When considering compositions, I realized our product looks great when shot from above. This view works best because it allows you to see the whole pastry and delicious details on top. For our people, I always show them cropped from the waist up. From this perspective, we can see the detailed emotional cues from them, and it allows them to fill the space. We find that the closer you get to an image of a person, the more you can locate their qualities that help build connections. Giving them this prominence in place also helps to illustrate my company’s values of putting people first.

Now, as we make our list of things that we want to attach to our brand, we also find that we’re making a list of things that do not. These represent a host of images that don’t fall into the parameters that I’ve set for this brand. If we take a look at the image of the cake, the image is taken from the front lower point view angle that is vastly different from the aerial shots that we prefer.

Now, I know I said that there are no bad images, but an empty storefront is never ideal. We always should show that our businesses are full of patrons who are eager to buy. I would only recommend this type of photo if we wanted to show off prized architecture or maybe highlight some of our fixtures. Lastly, we have this image of a person posing with a cake and engaging the camera. This falls out of the bounds of how we want to depict people in our shop.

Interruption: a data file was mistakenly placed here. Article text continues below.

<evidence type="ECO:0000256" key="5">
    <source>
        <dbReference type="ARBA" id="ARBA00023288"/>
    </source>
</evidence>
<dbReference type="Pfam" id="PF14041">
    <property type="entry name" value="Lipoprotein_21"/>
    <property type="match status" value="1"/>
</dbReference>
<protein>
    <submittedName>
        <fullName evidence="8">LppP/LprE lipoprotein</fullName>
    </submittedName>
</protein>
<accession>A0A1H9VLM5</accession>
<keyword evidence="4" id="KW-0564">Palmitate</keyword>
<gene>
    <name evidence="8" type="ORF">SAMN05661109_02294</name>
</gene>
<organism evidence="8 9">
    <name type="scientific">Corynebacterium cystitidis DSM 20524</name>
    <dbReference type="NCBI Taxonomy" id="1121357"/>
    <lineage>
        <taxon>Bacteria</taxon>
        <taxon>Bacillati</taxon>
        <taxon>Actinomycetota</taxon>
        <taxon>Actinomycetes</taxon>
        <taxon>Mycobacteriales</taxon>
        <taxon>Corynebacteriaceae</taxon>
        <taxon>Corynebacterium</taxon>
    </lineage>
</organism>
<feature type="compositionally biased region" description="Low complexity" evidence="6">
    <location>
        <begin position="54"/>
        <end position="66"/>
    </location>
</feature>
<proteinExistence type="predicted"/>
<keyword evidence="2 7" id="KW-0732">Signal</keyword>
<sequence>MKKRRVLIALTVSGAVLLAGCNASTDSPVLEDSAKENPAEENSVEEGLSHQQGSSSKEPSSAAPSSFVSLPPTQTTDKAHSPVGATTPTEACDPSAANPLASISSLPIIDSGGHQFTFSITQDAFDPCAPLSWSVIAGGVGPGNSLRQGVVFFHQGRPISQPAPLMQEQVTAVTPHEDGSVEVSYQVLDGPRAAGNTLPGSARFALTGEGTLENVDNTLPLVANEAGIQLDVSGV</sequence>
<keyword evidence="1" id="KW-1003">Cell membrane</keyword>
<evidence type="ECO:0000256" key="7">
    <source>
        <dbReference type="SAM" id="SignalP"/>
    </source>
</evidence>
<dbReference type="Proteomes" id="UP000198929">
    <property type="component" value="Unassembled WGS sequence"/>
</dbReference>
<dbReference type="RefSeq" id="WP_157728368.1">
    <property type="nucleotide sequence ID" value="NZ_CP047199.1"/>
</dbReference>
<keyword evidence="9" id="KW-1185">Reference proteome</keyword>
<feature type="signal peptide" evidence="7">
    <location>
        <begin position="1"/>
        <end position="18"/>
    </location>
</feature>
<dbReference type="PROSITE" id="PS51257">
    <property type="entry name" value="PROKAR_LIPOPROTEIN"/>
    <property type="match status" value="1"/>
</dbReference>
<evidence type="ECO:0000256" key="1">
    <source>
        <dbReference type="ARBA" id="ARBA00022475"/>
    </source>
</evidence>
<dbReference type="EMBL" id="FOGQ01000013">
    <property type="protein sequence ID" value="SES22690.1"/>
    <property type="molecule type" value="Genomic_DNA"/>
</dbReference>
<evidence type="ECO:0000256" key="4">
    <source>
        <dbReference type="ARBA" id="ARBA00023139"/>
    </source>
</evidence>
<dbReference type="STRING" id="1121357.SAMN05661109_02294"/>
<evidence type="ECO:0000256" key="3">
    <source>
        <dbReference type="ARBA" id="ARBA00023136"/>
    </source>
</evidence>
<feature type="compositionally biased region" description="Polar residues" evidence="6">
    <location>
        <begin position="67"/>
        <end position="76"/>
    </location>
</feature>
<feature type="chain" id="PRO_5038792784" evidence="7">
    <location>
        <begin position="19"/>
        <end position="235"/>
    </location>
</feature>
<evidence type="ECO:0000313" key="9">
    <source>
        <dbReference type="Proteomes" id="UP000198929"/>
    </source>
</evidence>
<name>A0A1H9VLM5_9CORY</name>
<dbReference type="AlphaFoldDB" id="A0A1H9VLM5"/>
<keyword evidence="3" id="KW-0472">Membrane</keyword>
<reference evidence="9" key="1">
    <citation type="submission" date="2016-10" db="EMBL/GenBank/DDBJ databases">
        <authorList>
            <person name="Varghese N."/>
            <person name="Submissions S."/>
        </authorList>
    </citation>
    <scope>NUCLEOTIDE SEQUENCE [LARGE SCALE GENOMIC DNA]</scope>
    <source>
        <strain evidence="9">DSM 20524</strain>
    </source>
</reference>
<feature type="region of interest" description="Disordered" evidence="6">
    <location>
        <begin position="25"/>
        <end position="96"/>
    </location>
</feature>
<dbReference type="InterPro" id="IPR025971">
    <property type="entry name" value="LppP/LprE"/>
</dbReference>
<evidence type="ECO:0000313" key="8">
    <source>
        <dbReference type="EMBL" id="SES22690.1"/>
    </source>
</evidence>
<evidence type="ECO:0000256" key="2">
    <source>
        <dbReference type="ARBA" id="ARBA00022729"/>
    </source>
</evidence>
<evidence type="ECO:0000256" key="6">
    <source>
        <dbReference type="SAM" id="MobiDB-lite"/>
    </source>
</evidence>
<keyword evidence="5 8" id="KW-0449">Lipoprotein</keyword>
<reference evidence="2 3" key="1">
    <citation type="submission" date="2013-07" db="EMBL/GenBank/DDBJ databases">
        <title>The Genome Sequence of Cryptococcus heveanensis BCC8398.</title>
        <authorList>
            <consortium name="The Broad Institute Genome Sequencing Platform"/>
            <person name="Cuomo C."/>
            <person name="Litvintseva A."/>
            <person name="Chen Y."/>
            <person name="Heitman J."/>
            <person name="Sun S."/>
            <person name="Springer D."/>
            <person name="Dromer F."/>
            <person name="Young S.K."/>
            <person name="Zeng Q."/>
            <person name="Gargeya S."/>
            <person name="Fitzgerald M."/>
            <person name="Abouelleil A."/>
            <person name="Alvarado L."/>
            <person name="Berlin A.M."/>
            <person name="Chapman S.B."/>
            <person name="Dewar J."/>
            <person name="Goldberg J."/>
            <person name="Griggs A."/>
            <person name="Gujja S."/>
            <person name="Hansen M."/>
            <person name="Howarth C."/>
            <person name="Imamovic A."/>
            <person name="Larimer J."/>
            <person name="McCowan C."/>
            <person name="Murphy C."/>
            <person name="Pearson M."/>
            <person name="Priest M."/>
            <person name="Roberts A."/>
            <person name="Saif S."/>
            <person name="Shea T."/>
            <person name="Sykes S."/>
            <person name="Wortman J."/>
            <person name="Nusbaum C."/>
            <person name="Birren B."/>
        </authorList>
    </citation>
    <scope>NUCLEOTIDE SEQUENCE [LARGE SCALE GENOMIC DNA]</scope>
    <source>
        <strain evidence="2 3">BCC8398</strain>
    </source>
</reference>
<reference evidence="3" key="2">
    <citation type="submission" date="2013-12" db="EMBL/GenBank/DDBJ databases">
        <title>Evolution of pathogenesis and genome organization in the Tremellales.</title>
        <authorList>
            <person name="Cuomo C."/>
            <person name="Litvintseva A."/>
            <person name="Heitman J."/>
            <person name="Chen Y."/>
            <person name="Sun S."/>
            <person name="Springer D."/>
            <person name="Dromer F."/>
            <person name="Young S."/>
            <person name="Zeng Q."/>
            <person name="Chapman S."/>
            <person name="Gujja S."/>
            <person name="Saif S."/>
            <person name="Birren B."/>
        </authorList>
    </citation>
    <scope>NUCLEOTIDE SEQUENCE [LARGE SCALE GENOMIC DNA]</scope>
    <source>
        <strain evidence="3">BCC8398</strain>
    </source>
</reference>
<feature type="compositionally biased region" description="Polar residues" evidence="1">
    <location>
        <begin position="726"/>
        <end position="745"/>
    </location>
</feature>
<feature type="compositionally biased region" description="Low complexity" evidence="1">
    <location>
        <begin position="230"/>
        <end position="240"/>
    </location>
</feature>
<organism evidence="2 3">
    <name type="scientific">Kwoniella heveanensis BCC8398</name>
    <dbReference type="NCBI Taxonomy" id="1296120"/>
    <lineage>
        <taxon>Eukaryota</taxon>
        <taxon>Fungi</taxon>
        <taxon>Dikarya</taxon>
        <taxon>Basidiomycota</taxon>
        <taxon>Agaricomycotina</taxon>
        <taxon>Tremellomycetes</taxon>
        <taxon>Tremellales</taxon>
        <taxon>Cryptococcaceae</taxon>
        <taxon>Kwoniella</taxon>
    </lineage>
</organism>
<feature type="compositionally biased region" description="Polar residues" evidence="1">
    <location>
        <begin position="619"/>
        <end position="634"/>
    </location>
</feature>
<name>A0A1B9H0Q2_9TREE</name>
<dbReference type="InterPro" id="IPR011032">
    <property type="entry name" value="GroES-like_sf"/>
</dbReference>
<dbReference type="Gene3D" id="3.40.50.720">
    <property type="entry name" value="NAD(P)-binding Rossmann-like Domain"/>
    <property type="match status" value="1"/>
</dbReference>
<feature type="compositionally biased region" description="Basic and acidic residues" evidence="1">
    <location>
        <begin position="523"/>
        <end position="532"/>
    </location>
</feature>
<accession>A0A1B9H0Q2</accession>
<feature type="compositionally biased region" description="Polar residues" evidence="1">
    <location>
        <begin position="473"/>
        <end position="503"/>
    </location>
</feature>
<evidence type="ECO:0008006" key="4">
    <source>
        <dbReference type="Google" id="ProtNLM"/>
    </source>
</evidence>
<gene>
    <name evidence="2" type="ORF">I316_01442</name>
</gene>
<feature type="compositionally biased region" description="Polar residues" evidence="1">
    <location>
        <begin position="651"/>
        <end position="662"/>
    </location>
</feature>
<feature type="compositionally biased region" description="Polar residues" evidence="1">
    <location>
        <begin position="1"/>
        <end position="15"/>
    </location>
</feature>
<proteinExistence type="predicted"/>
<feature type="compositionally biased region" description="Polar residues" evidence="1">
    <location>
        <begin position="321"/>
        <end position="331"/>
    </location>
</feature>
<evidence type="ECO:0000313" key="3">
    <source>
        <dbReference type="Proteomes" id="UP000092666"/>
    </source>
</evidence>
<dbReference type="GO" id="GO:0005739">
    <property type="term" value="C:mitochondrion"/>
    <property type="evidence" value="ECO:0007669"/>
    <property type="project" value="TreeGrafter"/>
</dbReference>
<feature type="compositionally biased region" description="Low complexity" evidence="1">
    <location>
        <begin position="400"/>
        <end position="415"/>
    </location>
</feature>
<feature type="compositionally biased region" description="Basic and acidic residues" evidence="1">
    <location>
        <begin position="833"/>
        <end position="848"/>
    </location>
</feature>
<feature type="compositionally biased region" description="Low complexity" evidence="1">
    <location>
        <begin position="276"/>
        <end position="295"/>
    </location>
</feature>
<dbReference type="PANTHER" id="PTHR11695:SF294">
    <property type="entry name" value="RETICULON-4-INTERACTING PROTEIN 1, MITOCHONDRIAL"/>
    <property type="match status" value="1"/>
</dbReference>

For instance, if this is a patron, they should be enjoying that cake. And if they’re an employee, they should actually be working on that cake. This image asks us to split our focus. Is it the person or is it the cake? Another note with this image is keep an eye on the atmosphere. This appears to be a home kitchen and the person in it isn’t wearing an apron or uniform. So contextually, this doesn’t read as a professional business. It feels more like a home cook, while wonderful, isn’t quite the message that we’re hoping to send. By understanding the images that we don’t want, we can build consistency. And as your brain grows, you may need to hand these responsibilities to another team member. These parameters offer direction to anyone who needs to step into your place and give your campaigns a consistent appearance.

Images, especially those with humans, create a path to building connections with our audiences. This is a key opportunity to help reflect the world you want to see and create direction for how you want people to feel. Obviously showing people who are having a good time can always be a helpful way to convey the messaging of your brand. As humans, we turn to other humans to help guide our moods and use these as an indicator for direction. So pay attention to the way people are acting in these images that you select and make sure these feel correct even…

Tylor: Okay. Obviously showing people who are having a good time can always be a helpful way to convey the messaging of your brand. As humans, we turn to other humans to help guide our moods and use these as an indicator for direction. So pay attention to the way people are acting in the images that you select and make sure that these feel correct either for your brand or for the message in which they appear.